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James Murphy | NHL.com correspondent
Jan 18, 2007, 12:00 PM EST


Last Friday, less than a week after he notched his 700th win and joined an elite club that includes only four other coaches (two active), Michigan State's Rick Comley acknowledged his amazing milestone, but somehow the conversation kept going back to the two-game set with Alaska-Fairbanks, he and his team were preparing for. He also continually praised his current roster for their resilience this season and said he couldn't be any prouder of them.

"What this team has gone through this season and the way they have handled adversity has been impressive," Comley said. "Having to adjust after their captain Drew Miller left unexpectedly and the way these other seniors have stepped up and provided leadership, I'm really proud of them. This is a young team, but they've fought through and we still have a good chance to do something big here in the second half."

That's probably why the Spartans would go on to sweep that series and improve their record to 14-8-1 and also why Comley is now part of the 700-win club, joining his mentor Ron Mason, Bob Peters, and two other active coaches, Boston College's Jerry York and Boston University's Jack Parker.

"I've known Rick for a long time and as much as I appreciate what a great coach he is, I appreciate even more what a great guy he is," Parker said. "This is why he is successful and can get his kids to perform. The kids appreciate what a character guy he is and I've seen that on and off the ice throughout his career. He has risen to a lot of challenges and in turn so have his teams. He knows how to coach his players and more importantly he knows how to treat them."

Junior forward Bryan Lerg knows exactly what Parker is talking about. That's why he grabbed the game puck for Comley following the landmark win, a 4-1 victory over then No. 4 Miami.

"My plan all along was to get that puck for him because we had to give him something to remember and also something to show him how thankful we are to play for him," Lerg said. "It's an absolute honor to play for Coach Comley. He brings so much to the table and we learn so much from him every day. He's a hard coach and his practices are tough, but he's fair. Playing for him and knowing him has made me a better person."

Parker could also completely understand Comley deflecting praise and steering the conversation away from his own accomplishments to those of his current team as well as preparing for the next game.

"Hey I just got my 750th win and after the game when someone asked me how I felt, I asked 'I did?' I didn't even know," Parker recalled. "Part of the job is the highs and lows and in this business, unfortunately you don't have time to enjoy the highs. You get the win and right away you look ahead to the next game and start preparing."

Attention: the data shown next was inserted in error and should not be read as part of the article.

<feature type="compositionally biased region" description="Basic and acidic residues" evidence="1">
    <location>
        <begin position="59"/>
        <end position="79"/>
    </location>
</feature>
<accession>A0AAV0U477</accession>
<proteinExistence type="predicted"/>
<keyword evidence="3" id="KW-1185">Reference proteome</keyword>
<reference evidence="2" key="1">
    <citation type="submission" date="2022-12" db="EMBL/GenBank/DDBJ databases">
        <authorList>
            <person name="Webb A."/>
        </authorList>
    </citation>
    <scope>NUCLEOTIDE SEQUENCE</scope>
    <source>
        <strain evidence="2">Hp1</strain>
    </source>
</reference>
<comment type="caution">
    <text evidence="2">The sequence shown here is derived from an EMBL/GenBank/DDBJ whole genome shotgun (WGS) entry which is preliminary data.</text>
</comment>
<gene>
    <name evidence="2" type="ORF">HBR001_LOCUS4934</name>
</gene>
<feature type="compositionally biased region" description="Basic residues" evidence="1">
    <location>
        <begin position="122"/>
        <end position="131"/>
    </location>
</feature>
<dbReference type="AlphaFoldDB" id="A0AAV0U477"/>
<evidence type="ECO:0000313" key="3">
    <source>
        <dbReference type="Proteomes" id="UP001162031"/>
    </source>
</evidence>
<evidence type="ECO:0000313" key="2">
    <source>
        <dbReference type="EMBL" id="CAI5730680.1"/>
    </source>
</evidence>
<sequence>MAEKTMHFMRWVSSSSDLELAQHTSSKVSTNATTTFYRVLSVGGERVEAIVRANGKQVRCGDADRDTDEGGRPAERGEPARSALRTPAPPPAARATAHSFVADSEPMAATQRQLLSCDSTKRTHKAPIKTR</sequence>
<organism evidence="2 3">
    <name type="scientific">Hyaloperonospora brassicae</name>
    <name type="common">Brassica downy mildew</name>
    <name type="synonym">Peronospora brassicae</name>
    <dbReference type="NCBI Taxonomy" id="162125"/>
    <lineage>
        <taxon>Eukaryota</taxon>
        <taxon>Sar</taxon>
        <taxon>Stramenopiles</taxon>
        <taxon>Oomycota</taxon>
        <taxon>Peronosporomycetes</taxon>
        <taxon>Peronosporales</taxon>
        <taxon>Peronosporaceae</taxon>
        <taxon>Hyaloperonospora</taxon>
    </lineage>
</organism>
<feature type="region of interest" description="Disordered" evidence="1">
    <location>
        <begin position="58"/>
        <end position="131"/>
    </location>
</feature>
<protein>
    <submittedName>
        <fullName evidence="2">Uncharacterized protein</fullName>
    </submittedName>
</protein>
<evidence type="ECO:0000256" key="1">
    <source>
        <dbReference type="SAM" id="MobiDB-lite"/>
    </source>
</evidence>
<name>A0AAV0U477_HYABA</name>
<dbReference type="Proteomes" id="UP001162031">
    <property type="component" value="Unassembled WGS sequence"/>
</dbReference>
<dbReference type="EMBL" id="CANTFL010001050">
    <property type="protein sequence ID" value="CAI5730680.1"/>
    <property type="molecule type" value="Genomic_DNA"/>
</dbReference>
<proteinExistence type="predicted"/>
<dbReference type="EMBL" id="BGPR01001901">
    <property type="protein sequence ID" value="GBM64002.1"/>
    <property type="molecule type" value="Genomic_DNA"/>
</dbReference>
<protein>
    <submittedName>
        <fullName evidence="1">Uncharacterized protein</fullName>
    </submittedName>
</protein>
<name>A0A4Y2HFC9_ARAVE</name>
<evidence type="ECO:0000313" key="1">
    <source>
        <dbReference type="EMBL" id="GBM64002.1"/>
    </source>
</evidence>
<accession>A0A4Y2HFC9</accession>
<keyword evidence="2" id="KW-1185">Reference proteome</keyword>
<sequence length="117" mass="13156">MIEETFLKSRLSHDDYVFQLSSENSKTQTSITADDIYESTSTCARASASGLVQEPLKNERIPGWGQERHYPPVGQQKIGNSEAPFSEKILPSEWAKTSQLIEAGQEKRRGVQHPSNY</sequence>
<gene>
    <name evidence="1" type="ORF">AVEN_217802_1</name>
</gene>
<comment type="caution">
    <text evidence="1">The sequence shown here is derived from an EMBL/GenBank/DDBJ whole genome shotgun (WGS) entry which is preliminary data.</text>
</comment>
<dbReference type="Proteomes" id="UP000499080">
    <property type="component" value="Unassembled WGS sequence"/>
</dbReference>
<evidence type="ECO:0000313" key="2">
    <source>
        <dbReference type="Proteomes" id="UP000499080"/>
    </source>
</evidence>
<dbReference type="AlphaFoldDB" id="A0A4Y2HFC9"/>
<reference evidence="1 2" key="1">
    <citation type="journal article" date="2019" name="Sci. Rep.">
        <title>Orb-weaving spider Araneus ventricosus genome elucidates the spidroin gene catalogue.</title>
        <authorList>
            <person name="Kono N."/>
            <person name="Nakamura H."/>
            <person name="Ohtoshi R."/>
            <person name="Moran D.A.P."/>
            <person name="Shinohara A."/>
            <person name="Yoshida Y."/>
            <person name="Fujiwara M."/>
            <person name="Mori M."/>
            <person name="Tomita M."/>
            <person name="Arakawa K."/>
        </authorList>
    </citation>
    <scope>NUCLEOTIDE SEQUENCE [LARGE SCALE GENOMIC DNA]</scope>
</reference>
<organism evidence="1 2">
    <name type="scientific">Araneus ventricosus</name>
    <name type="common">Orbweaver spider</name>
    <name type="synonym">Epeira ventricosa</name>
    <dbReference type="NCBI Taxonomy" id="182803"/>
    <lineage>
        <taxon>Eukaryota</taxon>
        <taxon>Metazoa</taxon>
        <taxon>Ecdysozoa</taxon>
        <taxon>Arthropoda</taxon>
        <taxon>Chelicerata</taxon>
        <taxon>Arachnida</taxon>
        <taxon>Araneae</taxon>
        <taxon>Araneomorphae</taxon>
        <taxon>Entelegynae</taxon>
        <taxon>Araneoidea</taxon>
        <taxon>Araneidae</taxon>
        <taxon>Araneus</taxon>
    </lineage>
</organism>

Mason, now the athletic director at Michigan State, agreed and has similar feelings about Comley, who he considers a very close friend.

"As a coach you're always looking for that next win," Mason said. "I know when I got my 700th, I couldn't and didn't really try to enjoy it. Now I can sit back and reflect, but it's hard when you're living in the moment and I guess that's what makes Rick and the other coaches who've done that, great coaches. They live for the moment and within each game.

Rick is one of those coaches and I have a great respect for him and what he's done."

Comley would eventually discuss the 700th win, but not without thanking his players and coaching staff, both past and present.

"I've been in this business a long time, it's been my only job, so yes to reach a milestone like this is special, of course, but you don't get here without breaks and plenty of help along the way," Comley pointed out.

Comley's first break and the one that opened the door to a 33-year, 700-plus wins, career came in 1972. Mason, then head coach of Lake Superior State called on Comley to come on board as a grad assistant. One year later, he was the head coach, and three years after that he began a 25-year tenure at Northern Michigan which would be highlighted by the NCAA championship in 1991, won in what many consider the greatest college hockey game ever played between Parker's Terriers and Comley's Wildcats.

"It's funny how life works," Comley said. "I mean, this has been my only job and coaching has been my life. I guess moments like that win put that into perspective because really you go this long by living day-by-day and coaching game-by-game.

"I mean I can think back now to that Northern Michigan championship game with Boston University and easily say that was the highlight of my career, but probably 10 years from now I can say similar things about this moment and getting my 700th win."

Comley arrived in Lansing in 2002, once again grabbing the torch from Mason and last year, his coaching magic shined through again as he took the Spartans to a CCHA Tournament title and within one game of the Frozen Four. Even though his team has had an up-and down season, he likes their chances in the second half.

"I'm looking forward to the stretch run here," he said. "I think we have a chance to do some good things and make a run."

Maybe after that run is over he will be able to take that game puck and look back at all the other runs and wins he's had.

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